It has been a bit of a scorcher lately hasn’t it
Summer is always a busy time of year for the RSPCA and especially so when there is a heatwave.
The RSPCA sends out a lot of messages about keeping pets safe in hot weather and a lot of people thankfully take this on board.
But it’s not just pets who struggle in the heat – wildlife can too, particularly hedgehogs.
The hot weather can result in a possible reduction in prey and available water, meaning that the iconic much-loved spiky creatures may struggle to find food and water naturally.
Because of this, the RSPCA is urging people to give them a helping hand by leaving out food and water for hedgehogs at night.
Hedgehogs love tinned dog or cat food and crushed dog or cat biscuits (not fish-based).
Hedgehog food is also highly recommended and often available from suppliers of wild bird food.
Never feed hedgehogs bread, which is low in nutrients, or milk as this can cause diarrhea.
Instead of milk, leave a shallow dish of clean water.
The RSPCA is also urging people to think carefully if they see a hedgehog – and whether it can be safely left alone or needs veterinary attention.
As a rule of thumb, if you see a hedgehog out during the day then it’s likely there is something wrong, as hedgehogs are usually nocturnal creatures.
This is because the insects and other small animals they feed on are normally active at night too.
However, during dry periods of weather, species like earthworms become scarce as the ground dries out.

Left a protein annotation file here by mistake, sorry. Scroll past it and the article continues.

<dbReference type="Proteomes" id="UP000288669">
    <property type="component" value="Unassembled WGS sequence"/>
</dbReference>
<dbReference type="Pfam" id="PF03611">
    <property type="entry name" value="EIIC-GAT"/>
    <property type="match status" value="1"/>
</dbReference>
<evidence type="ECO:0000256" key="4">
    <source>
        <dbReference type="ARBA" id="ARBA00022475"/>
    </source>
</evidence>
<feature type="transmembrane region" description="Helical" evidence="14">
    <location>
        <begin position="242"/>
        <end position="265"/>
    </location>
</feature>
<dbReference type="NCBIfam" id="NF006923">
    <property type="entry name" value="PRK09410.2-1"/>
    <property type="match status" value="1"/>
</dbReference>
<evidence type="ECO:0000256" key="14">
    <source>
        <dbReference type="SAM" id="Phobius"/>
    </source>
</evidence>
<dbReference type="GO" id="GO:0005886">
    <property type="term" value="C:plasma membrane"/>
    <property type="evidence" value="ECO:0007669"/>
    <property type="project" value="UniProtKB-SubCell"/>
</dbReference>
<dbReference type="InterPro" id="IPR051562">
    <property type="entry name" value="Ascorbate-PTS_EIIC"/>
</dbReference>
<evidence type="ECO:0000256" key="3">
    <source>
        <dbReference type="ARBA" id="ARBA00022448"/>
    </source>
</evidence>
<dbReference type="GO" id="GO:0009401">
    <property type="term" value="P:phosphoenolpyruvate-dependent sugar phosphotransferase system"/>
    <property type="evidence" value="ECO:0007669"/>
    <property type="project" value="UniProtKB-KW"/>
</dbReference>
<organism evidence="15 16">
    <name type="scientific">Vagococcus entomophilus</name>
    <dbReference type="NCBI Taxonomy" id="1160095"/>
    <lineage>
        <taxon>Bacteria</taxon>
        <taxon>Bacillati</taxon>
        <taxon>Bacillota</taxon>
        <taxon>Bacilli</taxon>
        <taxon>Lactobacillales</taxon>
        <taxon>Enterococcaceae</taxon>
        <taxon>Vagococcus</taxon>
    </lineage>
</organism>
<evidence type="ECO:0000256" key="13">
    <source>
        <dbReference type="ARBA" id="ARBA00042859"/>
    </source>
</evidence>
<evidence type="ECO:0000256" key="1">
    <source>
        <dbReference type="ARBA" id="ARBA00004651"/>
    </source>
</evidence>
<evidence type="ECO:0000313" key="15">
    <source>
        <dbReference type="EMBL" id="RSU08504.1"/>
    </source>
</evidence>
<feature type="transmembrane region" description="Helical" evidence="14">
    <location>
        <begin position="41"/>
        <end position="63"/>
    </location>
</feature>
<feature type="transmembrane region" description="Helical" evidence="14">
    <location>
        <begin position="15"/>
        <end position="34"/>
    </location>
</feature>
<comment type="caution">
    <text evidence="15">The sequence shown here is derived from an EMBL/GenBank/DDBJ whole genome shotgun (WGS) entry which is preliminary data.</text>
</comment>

So the hedgehog may be having to search harder and further for food.
So if it appears active and there is nothing obviously wrong –for example, the hedgehog is not injured, circling or staggering or in immediate danger – then it should be left alone, but provide some food and water to help it through this dry weather.
Some of the hedgehogs at RSPCA centres are perfectly healthy but have been removed from their natural habitat by well-meaning members of the public who fear it is sick or injured or has been abandoned by its mother.
In many cases, the mother is, in fact, close-by and simply hiding but will not return if a human is present.
Here at the RSPCA, we appreciate that it may be difficult to know what to do if you see a baby hedgehog.
Some will have been orphaned and others may have had their nest destroyed by mistake.
If a member of public uncovers a nest full of hoglets, we recommend that they cover it up again, as their mother will very likely be foraging nearby.
We think it’s important to make people aware because some people do not know what to do if they see a hedgehog, and whether they need help or not.
If in doubt, then seek advice by calling the RSPCA’s 24-hour helpline on 0300 1234999.
To help the RSPCA continue rescuing, rehabilitating and re-homing animals in desperate need of care please visit www.rspca.org.uk